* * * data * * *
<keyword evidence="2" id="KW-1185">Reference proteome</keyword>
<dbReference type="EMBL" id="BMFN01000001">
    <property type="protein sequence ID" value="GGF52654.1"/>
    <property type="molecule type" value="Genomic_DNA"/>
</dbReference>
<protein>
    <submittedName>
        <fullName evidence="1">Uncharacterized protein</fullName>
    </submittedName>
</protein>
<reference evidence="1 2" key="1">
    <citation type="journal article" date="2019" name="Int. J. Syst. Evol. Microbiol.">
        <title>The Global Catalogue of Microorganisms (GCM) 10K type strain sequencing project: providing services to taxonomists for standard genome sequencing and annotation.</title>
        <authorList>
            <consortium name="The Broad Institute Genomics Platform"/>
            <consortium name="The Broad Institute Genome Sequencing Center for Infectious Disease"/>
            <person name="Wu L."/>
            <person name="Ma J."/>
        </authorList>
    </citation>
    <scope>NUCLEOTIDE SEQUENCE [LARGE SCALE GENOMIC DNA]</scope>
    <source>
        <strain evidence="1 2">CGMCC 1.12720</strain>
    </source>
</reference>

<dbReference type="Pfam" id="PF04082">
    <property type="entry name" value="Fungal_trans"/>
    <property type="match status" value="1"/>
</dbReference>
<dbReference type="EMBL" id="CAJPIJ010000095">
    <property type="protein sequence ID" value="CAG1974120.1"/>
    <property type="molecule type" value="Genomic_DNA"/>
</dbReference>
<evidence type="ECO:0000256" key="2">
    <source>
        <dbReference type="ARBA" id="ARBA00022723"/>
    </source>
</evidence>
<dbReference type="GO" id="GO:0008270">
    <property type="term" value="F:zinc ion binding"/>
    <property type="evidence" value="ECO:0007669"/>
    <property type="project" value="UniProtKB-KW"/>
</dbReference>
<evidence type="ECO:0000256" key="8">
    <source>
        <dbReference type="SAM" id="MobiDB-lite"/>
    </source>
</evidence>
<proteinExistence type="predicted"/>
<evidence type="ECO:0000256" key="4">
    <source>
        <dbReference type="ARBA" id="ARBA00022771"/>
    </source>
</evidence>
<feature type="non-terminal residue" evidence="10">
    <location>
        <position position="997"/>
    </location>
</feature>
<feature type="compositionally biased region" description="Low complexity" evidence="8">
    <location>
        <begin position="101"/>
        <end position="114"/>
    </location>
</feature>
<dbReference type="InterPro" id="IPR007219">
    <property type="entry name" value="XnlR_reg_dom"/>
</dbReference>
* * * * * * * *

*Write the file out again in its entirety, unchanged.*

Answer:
<keyword evidence="2" id="KW-1185">Reference proteome</keyword>
<dbReference type="EMBL" id="BMFN01000001">
    <property type="protein sequence ID" value="GGF52654.1"/>
    <property type="molecule type" value="Genomic_DNA"/>
</dbReference>
<protein>
    <submittedName>
        <fullName evidence="1">Uncharacterized protein</fullName>
    </submittedName>
</protein>
<reference evidence="1 2" key="1">
    <citation type="journal article" date="2019" name="Int. J. Syst. Evol. Microbiol.">
        <title>The Global Catalogue of Microorganisms (GCM) 10K type strain sequencing project: providing services to taxonomists for standard genome sequencing and annotation.</title>
        <authorList>
            <consortium name="The Broad Institute Genomics Platform"/>
            <consortium name="The Broad Institute Genome Sequencing Center for Infectious Disease"/>
            <person name="Wu L."/>
            <person name="Ma J."/>
        </authorList>
    </citation>
    <scope>NUCLEOTIDE SEQUENCE [LARGE SCALE GENOMIC DNA]</scope>
    <source>
        <strain evidence="1 2">CGMCC 1.12720</strain>
    </source>
</reference>

<dbReference type="Pfam" id="PF04082">
    <property type="entry name" value="Fungal_trans"/>
    <property type="match status" value="1"/>
</dbReference>
<dbReference type="EMBL" id="CAJPIJ010000095">
    <property type="protein sequence ID" value="CAG1974120.1"/>
    <property type="molecule type" value="Genomic_DNA"/>
</dbReference>
<evidence type="ECO:0000256" key="2">
    <source>
        <dbReference type="ARBA" id="ARBA00022723"/>
    </source>
</evidence>
<dbReference type="GO" id="GO:0008270">
    <property type="term" value="F:zinc ion binding"/>
    <property type="evidence" value="ECO:0007669"/>
    <property type="project" value="UniProtKB-KW"/>
</dbReference>
<evidence type="ECO:0000256" key="8">
    <source>
        <dbReference type="SAM" id="MobiDB-lite"/>
    </source>
</evidence>
<proteinExistence type="predicted"/>
<evidence type="ECO:0000256" key="4">
    <source>
        <dbReference type="ARBA" id="ARBA00022771"/>
    </source>
</evidence>
<feature type="non-terminal residue" evidence="10">
    <location>
        <position position="997"/>
    </location>
</feature>
<feature type="compositionally biased region" description="Low complexity" evidence="8">
    <location>
        <begin position="101"/>
        <end position="114"/>
    </location>
</feature>
<dbReference type="InterPro" id="IPR007219">
    <property type="entry name" value="XnlR_reg_dom"/>
</dbReference>